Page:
Israel Railways overcrowded due to lack of carriages

Israel Railways Photo: Shutterstock ASAP Creative

60 railway carriages were diverted to the new Tel Aviv-Jerusalem route from other routes.

Crowding on Israel Railways is reaching a peak, especially on the route with the biggest demand - the Haifa-Tel Aviv railway. Trains are running behind schedule, passengers are being left at the stations, and stewards are taking passengers off trains. Some passengers have had to stand for an hour or more or travel in extremely crowded conditions.

The new Israel Railways timetable that went into effect on September 15 includes cutbacks and eliminates direct routes along the coast. For example, there are now three instead of four trains an hour between Tel Aviv and the north. As reported in "Globes," the reason for the cutbacks is a severe shortage of any railway's basic equipment - carriages. No fewer than 60 carriages were transferred from other routes to the new Tel Aviv-Jerusalem after it opened, even though the opening date for the new line was known in advance and had been postponed several times.

Due to disputes between the Ministry of Finance and Israel Railways, the missing carriages were ordered very late. Production of the carriages takes a year, so the first new carriages will arrive in March 2019. A senior transportation sector source previously explained to "Globes," "In order to launch the new high-speed route to Jerusalem, they have to take carriages away from existing routes. The blanket is too short - you pull it over your head and the legs are exposed."

Passengers began experiencing the shortage last week, when the economy resumed full activity with the end of the holidays. "Globes" heard reports yesterday that the Tel Aviv-Karmeil railway had been half an hour late, and passengers to Karmiel had been asked to get on the train to Nahariya and change trains at Kiryat Motzkin, meaning that passengers of trains to both Nahariya and Karmiel were put on the same train.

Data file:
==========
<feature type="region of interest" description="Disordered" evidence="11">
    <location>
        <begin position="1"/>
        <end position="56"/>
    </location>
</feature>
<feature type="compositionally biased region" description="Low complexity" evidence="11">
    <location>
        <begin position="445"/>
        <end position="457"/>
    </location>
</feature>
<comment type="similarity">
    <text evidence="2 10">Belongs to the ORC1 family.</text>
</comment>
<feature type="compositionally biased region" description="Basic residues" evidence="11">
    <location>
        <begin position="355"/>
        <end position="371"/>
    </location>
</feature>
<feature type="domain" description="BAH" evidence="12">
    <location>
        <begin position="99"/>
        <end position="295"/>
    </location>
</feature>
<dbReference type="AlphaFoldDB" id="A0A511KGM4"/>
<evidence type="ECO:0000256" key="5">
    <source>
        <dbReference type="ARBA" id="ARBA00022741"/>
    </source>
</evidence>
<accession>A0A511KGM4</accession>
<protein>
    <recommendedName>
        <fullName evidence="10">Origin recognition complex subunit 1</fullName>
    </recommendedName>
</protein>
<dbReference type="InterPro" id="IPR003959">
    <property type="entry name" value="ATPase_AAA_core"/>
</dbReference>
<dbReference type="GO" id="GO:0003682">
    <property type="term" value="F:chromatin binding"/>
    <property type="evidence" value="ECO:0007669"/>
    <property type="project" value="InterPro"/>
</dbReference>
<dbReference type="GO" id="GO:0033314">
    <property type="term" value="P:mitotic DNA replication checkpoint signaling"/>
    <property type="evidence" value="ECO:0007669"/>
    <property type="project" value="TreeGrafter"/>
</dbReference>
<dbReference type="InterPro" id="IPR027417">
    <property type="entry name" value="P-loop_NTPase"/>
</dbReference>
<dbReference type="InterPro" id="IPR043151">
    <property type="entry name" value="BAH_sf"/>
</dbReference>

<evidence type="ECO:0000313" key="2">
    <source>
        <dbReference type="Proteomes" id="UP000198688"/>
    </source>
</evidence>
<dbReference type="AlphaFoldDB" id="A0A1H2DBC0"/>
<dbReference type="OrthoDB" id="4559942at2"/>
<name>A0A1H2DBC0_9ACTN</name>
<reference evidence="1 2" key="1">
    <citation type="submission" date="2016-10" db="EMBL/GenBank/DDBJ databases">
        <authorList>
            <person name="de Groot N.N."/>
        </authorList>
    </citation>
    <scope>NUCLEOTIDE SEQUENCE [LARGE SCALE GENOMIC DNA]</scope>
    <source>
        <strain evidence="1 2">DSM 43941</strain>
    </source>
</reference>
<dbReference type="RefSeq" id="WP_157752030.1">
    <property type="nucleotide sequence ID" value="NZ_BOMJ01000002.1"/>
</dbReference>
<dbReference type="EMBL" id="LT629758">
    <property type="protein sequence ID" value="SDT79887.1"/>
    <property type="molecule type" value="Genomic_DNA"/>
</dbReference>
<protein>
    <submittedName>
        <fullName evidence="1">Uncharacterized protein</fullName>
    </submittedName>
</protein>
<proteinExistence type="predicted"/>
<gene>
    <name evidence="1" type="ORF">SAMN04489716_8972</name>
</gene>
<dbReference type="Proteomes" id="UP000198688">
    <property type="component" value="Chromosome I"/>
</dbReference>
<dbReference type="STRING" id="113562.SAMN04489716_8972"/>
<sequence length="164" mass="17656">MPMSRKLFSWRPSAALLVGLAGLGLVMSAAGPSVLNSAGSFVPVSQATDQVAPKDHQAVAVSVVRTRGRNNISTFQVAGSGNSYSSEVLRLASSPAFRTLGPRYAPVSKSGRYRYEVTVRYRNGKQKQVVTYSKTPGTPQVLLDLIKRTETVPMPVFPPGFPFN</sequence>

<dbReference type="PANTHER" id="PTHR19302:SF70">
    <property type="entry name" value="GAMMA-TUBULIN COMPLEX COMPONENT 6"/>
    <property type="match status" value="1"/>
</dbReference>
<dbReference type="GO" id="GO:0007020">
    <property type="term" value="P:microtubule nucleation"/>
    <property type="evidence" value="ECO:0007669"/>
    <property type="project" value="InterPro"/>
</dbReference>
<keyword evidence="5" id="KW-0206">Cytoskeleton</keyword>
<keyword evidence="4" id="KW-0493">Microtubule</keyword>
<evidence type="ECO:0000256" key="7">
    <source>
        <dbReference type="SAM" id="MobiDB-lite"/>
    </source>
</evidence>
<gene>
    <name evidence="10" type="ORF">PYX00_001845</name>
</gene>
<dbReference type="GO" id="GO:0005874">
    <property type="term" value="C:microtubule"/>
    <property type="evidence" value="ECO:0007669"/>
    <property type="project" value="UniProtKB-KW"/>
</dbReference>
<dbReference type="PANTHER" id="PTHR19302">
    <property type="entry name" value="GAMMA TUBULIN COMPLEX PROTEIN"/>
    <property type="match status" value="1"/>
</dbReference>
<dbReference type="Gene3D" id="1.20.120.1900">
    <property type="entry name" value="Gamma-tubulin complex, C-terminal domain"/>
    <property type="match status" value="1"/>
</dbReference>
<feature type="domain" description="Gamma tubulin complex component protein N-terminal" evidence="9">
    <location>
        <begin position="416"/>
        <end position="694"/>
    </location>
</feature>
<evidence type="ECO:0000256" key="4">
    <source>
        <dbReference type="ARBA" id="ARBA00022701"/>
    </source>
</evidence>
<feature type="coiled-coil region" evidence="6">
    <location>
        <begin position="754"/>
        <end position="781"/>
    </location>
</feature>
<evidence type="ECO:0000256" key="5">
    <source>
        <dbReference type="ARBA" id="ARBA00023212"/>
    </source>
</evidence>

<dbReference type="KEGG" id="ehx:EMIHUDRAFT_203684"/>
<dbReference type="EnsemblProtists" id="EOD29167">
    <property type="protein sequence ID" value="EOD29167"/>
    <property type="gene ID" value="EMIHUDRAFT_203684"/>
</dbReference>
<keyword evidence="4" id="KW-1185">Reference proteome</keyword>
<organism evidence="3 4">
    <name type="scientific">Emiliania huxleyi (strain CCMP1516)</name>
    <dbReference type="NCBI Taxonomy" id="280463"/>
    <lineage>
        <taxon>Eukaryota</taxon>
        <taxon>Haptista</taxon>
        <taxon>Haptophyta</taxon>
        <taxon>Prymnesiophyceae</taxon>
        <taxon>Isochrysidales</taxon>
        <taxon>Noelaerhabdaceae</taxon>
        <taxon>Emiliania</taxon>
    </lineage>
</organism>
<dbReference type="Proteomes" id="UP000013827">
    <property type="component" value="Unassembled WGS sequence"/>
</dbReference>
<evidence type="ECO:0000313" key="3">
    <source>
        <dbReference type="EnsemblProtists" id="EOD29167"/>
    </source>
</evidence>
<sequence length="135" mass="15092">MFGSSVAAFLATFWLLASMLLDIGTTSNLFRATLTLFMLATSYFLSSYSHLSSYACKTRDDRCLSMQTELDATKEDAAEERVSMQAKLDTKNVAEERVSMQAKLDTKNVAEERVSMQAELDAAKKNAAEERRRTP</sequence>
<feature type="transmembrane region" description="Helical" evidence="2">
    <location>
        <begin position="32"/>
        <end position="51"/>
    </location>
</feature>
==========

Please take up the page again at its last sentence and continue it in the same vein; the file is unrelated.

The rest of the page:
"Crowding has become impossible. Reduction in the number of trains, combined with the increase in the number of passengers, is creating a nightmare travel experience. If we add to this the fact that the trains are running late, and not just at peak times, we get transportation chaos in all of its glory. No one is thinking about the passengers, only about public ceremonies for opening new lines," says Eyal Tal, a regular passenger on the Tel Aviv-Haifa route and chairperson of the "Railway Wonders" social group.

Passengers are also complaining about termination of the option to reserve seats for additional payment, an option that was eliminated on coastal routes when the new timetable took effect. Now even passengers willing to pay more in order to avoid crowding can no longer do so.

"With all of the railway cutbacks and cancelations, does anyone have an explanation whey they canceled reserved seats in the morning? I can't think of any logical explanation whatsoever for it," says Ran Ben-Ari, a passenger on the Haifa-Tel Aviv route. "The platform at the Hof Hacarmel railway station has reverted to the very bad days before reserved seating, and it's simply unbearable."

Israel Railways answered his question by saying, "A train running at 150% of passenger capacity cannot afford empty reserved seats."

Road congestion in Israel is the highest of any developed country, but less than 10% of public transportation users travel by train. This is no surprise - crowding on trains is quite high, and the situation will only get worse, due to delays in ordering the necessary equipment.

The launching of the new route to Jerusalem has only aggravated the situation. It cannot be ruled out that some passengers will soon go back to using private cars, thereby adding to road congestion in Israel.

Israel Railways said in response, "The decision to cut one train on the Nahariya route was taken in order operate the high-speed route to Jerusalem, after consideration of all the alternatives."

Published by Globes [online], Israel business news - - on October 14, 2018

© Copyright of Globes Publisher Itonut (1983) Ltd. 2018

Israel Railways Photo: Shutterstock ASAP Creative
Israel Railways Photo: Shutterstock ASAP Creative
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